Year 2016 marked the four-hundredth anniversary of the beginning of the investigation by the Roman Catholic Church into Italian astronomer and physicist Galileo. Galileo had run afoul of the Church, the final arbiter in matters of faith in Christendom then, with his endorsement of the Copernican theory of the solar system in which the sun and not the earth is the center (heliocentrism), a theory the Church regarded as heresy. Galileo was summoned by the Roman Inquisition in 1616 and left with a warning not to espouse heliocentrism. However, sixteen years after his first brush with the Church, Galileo published, in 1632, his treatise Dialogue Concerning the Two Chief World Systems, which cogently established the truth of the Copernican system over the Ptolemaic one, proving beyond doubt for the first time that the earth revolves around the sun and not the other way around. An infuriated Roman Inquisition summoned Galileo and made him stand trial. By the end of the trial, under threat of death by burning, Galileo recanted his scientific findings, saying that he “abjure[d], curse[d], and detest[ed]” them—a retraction that caused him immense anguish but which saved him from being burned alive at the stake. The infamous encounter between Galileo and the Church (a symbol of Power) has been one of history’s most enduring emblems of conflict between science and faith, reason and dogma, liberty and power.
Like scientists, artists too have had run-ins with Power since time immemorial. However, while scientists no longer have to fear publicizing their scientific theories and findings, thanks to the emergence of secularism and the decline of the hold of the clergy over the rulers, artists still find themselves at the mercy of fundamentalists and rulers even in democracies. Totalitarian and dictatorial regimes still seek to police and shape the creative processes of artists in an effort to politicize aesthetics and aestheticize their perverse politics. Since artists enjoy a certain status in the society and their art holds specific values, they are sought to be enlisted in the service of these regimes to help synthesize ideas and ideologies and foist off an edible illusion to the masses that all is well. Here, the acceptability and respectability enjoyed by art and the artist among the masses are used to lend legitimacy to the ruling establishment, to help it retain power. To Power, all art is propaganda.
Artists who submit to Power’s diktats and mortgage their art are rewarded for their allegiance, and those artists who resist and raise their voice against the attempts to fetter their art are persecuted and even obliterated. Some, like Galileo or Russian composer Dmitri Shostakovich, who choose to sell their souls to Power spend the remaining days of their lives in utter shame at having yielded to the coercion and intimidation of oppressive regimes.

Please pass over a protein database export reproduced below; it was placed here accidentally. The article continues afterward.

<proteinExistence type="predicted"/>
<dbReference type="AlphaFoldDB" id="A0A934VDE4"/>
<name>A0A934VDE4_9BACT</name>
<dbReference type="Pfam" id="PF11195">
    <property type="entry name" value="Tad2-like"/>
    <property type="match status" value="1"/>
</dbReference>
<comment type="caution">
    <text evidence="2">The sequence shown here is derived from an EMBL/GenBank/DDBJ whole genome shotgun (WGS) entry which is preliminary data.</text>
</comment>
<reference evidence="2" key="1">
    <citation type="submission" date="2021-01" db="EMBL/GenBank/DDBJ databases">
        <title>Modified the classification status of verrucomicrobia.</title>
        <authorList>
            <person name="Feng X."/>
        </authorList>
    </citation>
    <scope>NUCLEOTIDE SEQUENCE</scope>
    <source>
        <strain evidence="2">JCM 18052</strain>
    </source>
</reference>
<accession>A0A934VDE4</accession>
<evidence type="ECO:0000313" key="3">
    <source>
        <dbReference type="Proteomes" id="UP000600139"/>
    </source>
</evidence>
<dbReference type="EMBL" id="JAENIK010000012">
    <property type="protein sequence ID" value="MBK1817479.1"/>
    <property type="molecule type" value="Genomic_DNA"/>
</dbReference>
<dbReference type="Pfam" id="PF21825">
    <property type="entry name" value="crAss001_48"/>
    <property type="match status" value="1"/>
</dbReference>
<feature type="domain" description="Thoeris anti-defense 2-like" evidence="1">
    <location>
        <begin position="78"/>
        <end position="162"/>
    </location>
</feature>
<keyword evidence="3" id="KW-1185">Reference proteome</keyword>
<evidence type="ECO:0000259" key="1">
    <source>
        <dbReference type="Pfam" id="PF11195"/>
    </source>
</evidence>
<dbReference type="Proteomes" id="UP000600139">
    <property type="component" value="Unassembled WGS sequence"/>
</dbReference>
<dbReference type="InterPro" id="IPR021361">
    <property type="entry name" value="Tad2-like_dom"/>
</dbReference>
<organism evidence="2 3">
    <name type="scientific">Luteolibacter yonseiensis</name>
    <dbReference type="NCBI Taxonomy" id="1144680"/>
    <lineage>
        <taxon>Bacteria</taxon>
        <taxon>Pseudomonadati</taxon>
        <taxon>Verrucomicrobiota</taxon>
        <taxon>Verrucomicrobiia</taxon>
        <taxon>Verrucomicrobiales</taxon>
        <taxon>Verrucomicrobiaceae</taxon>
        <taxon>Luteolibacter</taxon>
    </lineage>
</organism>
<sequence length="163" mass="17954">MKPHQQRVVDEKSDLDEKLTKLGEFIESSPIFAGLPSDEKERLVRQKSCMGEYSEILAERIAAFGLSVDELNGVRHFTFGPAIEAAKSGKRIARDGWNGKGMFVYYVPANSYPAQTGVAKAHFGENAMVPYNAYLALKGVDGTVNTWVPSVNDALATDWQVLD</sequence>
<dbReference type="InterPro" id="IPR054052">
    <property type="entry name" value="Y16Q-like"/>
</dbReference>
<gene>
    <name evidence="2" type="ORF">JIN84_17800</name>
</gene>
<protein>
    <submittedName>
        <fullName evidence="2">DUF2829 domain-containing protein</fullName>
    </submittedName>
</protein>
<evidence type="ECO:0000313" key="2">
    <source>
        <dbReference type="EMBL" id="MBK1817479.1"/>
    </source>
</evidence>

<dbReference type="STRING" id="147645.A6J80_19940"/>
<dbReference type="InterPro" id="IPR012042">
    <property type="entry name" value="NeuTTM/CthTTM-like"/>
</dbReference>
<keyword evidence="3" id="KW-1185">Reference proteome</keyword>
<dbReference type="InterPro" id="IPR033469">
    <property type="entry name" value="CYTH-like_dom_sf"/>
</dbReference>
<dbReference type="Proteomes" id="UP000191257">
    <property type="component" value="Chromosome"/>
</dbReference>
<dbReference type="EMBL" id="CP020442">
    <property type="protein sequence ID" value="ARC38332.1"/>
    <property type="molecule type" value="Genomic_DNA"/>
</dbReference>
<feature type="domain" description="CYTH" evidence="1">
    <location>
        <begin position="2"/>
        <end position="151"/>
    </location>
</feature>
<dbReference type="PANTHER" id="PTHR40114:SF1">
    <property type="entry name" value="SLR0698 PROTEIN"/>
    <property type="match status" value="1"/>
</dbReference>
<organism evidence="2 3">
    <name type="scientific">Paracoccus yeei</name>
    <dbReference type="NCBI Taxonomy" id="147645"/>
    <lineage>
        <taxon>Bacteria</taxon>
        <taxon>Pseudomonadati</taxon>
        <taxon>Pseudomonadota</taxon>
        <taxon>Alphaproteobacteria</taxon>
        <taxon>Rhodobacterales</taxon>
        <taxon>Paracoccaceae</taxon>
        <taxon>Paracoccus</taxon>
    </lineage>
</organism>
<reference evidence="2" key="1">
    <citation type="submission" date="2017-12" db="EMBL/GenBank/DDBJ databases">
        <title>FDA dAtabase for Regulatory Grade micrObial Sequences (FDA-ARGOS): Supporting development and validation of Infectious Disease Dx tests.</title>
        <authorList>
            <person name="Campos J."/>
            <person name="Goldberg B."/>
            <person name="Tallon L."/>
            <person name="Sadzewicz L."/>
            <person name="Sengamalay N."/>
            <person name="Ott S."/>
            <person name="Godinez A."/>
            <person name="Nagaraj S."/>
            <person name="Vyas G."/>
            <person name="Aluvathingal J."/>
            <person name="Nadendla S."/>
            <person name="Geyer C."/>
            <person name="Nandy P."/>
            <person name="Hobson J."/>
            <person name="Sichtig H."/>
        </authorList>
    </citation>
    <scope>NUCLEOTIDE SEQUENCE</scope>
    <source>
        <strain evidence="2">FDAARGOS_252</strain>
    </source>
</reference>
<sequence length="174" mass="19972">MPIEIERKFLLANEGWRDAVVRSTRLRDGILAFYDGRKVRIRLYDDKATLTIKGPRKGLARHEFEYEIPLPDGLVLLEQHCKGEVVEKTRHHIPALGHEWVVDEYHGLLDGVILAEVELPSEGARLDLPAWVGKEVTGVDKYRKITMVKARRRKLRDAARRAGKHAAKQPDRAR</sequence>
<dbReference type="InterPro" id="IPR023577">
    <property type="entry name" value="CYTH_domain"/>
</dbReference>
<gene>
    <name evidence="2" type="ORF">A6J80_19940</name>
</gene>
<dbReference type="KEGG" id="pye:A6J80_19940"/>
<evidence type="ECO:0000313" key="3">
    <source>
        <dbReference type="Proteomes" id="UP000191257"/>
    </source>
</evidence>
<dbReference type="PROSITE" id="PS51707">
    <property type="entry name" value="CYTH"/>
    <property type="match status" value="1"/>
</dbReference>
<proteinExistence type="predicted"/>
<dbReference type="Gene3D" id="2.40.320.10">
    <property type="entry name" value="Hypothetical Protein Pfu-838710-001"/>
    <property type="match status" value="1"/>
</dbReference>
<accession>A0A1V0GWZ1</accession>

Karam Nayebpour explicates, with reference to Julian Barnes’s The Noise of Time, how Shostakovich, in a desperate attempt to ensure the survival of his art (music), tries to balance his art with the expectations of Power, represented by Stalin’s totalitarian regime that uses trauma as a dominant political apparatus.
Rakhi Deshmukh and Jaya Dwivedi explore how Amish Tripathi’s Shiva trilogy highlights the gendered and ethnically underlined identities of the female characters, who, though culturally rooted, are strong individuals that contest the traditional norms and establish their authority in a society that is arrayed against them.
Jaswinder Singh and Rano Ringo read in the writings of Guru Nanak and Kabir the Bakhtinian elements of laughter and carnival that seek to subvert dogma and celebrate freedom and renewal and the creation of a new people-oriented consciousness.
Lekha Roy sees in the to-or-not-to dilemma that predominates Hamlet’s soliloquies in the Shakespearean play the incompatibility between the ideals that govern Hamlet’s inner (Motaignian) world and the political intrigues of the external (Machiavellian) world of Denmark which results in the inevitable debilitating psycho-spatial imbalance that negates action.
D David Wilson examines some of the theatrical techniques, namely, literarization, historicizing, alienation, change in the actor’s role, and gestus, employed by Brecht in his plays to achieve the alienation effect with a view to provoking a socio-critical audience response.
Tanima Kumari and Rajni Singh trace the origin and growth of African American women’s poetry and its various forms and trends to highlight how it has evolved from orality to faith in the “power of poetic language” to the contemporary tradition of “egalitarian values” and “diversity of voices.”
S Rukmini discusses the advantages of Content-Based Language Learning (COBALL) for technology and management students and the implications of its integration with communicative approach to language teaching for the creation of ESL (English as a Second Language) curriculum.
D Praveen Sam shows how humor can be used as a motivational and engaging element in an ESL classroom with examples pertaining to various techniques of humor and preparation and presentation of content.
Zeeshan Ali argues that English Language Teaching (ELT), with a curriculum that includes sustainable development as a topic, can help promote sustainability literacy and awareness among engineering students.